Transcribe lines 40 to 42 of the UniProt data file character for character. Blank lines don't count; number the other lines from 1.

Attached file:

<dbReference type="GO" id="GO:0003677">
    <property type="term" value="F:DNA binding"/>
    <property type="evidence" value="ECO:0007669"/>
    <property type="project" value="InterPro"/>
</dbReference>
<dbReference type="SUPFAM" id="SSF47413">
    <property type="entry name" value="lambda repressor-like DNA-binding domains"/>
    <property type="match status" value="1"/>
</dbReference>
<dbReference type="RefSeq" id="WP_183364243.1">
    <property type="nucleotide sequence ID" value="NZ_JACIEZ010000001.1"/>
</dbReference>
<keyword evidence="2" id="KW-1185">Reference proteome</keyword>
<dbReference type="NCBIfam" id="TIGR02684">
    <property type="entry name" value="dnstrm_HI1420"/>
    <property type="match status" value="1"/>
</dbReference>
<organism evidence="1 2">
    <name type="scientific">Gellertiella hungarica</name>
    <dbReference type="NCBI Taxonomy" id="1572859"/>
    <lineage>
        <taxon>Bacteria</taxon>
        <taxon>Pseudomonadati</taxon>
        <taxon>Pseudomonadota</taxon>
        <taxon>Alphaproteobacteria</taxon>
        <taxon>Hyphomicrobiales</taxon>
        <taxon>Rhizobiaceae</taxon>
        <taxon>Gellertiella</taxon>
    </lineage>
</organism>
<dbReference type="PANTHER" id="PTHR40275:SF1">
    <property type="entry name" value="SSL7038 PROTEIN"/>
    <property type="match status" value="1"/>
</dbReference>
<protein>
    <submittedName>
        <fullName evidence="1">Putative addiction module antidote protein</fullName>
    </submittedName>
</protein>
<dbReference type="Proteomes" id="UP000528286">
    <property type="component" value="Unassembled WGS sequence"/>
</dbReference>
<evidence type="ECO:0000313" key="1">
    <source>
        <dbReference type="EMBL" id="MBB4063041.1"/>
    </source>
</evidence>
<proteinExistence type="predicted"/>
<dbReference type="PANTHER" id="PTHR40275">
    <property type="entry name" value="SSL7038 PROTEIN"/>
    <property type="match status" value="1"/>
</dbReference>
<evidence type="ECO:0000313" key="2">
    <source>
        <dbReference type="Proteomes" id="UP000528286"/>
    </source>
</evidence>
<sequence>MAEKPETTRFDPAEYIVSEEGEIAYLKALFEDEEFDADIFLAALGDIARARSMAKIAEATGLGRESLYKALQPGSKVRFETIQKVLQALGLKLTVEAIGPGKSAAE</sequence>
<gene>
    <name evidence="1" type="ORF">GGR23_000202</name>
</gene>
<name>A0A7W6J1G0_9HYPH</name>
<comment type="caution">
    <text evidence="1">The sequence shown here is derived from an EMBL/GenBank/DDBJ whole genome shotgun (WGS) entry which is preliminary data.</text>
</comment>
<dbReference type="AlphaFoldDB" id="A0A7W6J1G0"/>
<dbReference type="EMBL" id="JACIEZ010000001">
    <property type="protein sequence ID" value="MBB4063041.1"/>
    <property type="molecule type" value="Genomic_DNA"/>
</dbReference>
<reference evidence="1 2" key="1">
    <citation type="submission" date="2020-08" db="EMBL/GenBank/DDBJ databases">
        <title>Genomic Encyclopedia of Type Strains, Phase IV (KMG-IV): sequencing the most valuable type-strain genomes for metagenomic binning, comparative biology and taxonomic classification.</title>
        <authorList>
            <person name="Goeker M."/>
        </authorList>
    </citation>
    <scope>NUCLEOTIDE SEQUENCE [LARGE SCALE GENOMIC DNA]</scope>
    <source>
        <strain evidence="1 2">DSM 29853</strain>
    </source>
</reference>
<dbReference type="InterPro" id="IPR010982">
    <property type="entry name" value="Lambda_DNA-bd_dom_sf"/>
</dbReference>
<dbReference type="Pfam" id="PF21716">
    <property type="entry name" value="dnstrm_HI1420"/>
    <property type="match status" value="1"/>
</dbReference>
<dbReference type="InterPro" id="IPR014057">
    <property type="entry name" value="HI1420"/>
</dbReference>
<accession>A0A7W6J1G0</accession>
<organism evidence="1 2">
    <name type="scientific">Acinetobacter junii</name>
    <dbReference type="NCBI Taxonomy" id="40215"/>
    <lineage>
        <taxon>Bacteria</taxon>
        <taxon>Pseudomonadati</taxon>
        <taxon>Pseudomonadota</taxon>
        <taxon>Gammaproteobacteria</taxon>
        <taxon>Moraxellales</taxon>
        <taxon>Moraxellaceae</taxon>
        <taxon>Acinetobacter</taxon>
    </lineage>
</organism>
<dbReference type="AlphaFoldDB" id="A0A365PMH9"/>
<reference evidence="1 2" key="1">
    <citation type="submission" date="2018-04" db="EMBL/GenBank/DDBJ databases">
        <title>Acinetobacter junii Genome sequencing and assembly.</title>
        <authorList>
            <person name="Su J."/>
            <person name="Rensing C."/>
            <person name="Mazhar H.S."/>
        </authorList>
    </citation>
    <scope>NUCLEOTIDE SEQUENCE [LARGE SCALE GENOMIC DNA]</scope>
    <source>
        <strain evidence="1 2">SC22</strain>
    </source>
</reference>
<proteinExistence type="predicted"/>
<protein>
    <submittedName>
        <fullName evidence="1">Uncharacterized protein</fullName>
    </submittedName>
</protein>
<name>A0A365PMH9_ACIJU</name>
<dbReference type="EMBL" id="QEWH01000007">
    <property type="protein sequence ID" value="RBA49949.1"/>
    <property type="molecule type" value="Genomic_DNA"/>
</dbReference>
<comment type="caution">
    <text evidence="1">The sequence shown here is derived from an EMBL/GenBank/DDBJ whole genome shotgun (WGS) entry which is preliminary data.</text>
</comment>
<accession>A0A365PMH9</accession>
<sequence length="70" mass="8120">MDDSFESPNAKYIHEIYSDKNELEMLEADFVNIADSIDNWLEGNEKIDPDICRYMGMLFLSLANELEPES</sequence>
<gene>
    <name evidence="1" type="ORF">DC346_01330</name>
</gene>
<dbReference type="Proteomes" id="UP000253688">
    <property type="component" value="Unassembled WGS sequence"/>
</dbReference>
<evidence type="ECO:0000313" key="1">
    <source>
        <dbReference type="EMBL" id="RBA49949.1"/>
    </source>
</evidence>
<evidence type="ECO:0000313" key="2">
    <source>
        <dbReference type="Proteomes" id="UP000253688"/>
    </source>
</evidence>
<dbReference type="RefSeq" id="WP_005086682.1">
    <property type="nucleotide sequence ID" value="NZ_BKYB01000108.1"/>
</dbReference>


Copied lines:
<dbReference type="Proteomes" id="UP000528286">
    <property type="component" value="Unassembled WGS sequence"/>
</dbReference>